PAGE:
3 Character Development Musts


Characters are one of the most vital aspects of the story. If they aren’t fully and properly developed, the results are a flat, 2D story that no one is going to look at as lifelike. Allowing your characters to believe in yoru story as though it were real life is extremely important – no matter what genre you write in. You see, when someone is able to look at a story as real, you are allowing them to connect with it on a personal level. If it falls short of this, however, your story is less likely to be remembered, and as such, it won’t make the mark you hope it will. Characters play a vital role in this.

So how do you ensure your characters are life like? How do you make sure your readers can personally connect with them? Check out these three character development musts to get you started.

1) Keep Them Consistent

This is of the utmost importance. If your main character has blonde hair in chapter one, they shouldn’t have black hair in chapter ten unless you specifically mentioned them dying it. While it’s normal for a character to develop or grow up throughout the course of the story, there shouldn’t be any significant changes in a person’s personality without explanation, either. If a reader notes that your characters aren’t consistent, they won’t only be unable to develop a personal relationship with them, but they probably won’t be buying any of your other books, either. Consistency should be included in your books to the extent that it is included in real life.

2) Build Realistic Relationships

The relationships built between your characters should be realistic. Yes, as writers we have the ability to write things in a way they probably would never happen in real life – usually, these things happen for the better, because we like to make our readers feel all warm and snuggly inside. There is a line you must draw, however, in order for your characters to be realistic. For example, someone would not have a sexual relationship with their sibling. Someone would not have a sexual relationship or friendship with someone who brutally killed their loved one (if they knew the truth, of course). Although there are very few lines drawn, they are there, so keep them in mind.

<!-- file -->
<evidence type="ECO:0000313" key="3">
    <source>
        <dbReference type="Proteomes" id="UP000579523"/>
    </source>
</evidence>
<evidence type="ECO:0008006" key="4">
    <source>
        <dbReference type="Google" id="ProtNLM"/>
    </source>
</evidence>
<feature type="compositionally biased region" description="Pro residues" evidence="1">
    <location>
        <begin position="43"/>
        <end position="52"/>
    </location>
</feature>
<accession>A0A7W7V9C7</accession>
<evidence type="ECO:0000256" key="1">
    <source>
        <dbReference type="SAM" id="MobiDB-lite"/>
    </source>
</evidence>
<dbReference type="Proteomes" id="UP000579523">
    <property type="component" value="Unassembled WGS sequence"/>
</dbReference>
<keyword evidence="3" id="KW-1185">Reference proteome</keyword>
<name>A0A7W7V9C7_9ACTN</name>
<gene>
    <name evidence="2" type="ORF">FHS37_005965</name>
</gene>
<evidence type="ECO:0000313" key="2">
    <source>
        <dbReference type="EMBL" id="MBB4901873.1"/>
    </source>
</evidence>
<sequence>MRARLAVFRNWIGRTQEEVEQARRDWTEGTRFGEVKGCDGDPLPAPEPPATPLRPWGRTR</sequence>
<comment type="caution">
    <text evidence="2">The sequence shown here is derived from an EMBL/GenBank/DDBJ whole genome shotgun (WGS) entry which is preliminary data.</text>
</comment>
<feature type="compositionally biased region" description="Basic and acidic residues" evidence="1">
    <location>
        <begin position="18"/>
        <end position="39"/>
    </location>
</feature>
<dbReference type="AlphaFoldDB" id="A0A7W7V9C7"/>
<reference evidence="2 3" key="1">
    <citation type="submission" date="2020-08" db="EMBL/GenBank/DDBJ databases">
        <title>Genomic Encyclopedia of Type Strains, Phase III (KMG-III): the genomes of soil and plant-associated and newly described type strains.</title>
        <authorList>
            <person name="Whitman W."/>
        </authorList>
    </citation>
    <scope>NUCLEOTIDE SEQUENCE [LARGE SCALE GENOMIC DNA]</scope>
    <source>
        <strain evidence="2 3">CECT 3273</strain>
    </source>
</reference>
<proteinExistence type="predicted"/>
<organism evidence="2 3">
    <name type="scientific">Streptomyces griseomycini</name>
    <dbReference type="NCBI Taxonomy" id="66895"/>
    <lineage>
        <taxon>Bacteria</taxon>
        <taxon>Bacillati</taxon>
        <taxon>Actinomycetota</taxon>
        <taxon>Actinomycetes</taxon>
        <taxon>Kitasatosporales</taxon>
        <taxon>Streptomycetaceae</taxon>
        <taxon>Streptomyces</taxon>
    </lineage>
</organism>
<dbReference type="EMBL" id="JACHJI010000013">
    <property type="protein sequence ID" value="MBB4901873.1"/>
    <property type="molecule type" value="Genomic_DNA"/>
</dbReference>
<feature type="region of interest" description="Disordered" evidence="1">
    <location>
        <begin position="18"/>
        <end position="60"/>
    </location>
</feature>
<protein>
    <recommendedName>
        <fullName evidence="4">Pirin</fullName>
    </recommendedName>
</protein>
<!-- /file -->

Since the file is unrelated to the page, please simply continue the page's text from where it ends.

Additionally, on this note, we should say that character’s relationships must naturally develop. Some of them are already in place when the story begins, while others are initiated during the story itself. Either way, you should ensure that these relationships are developing naturally, over the course of time. It doesn’t necessarily have to be pages or chapters, but actual time. If you skip forward six months at some point in your story, it’s fine for the relationships to jump forward, as well. But someone would not naturally go from hating someone with a fiery passion to marrying them in an hour, you know?

3) Give Them Flaws

Your characters don’t need to be perfect, and in fact, they shouldn’t be. Real people have flaws. Real people make mistakes. Therefore, your characters should have flaws and make mistakes, as well. In fact, not only is this a great way to help make your characters realistic, but it can also be a fantastic way to move the story along – keep things rolling, you know?

If you utilize these three simple things, you can be certain that your characters are realistic. This, in turn, will help your readers to develop more personal relationships with each and every one of them. Have advice of your own to offer us and other readers on how you make your own characters realistic? Feel free to share it in the comments below!

If you’d like to read more on a similar topic, be sure to check out our post, Authors Need To Look Critically At These 5 Things Before Hitting Publish.


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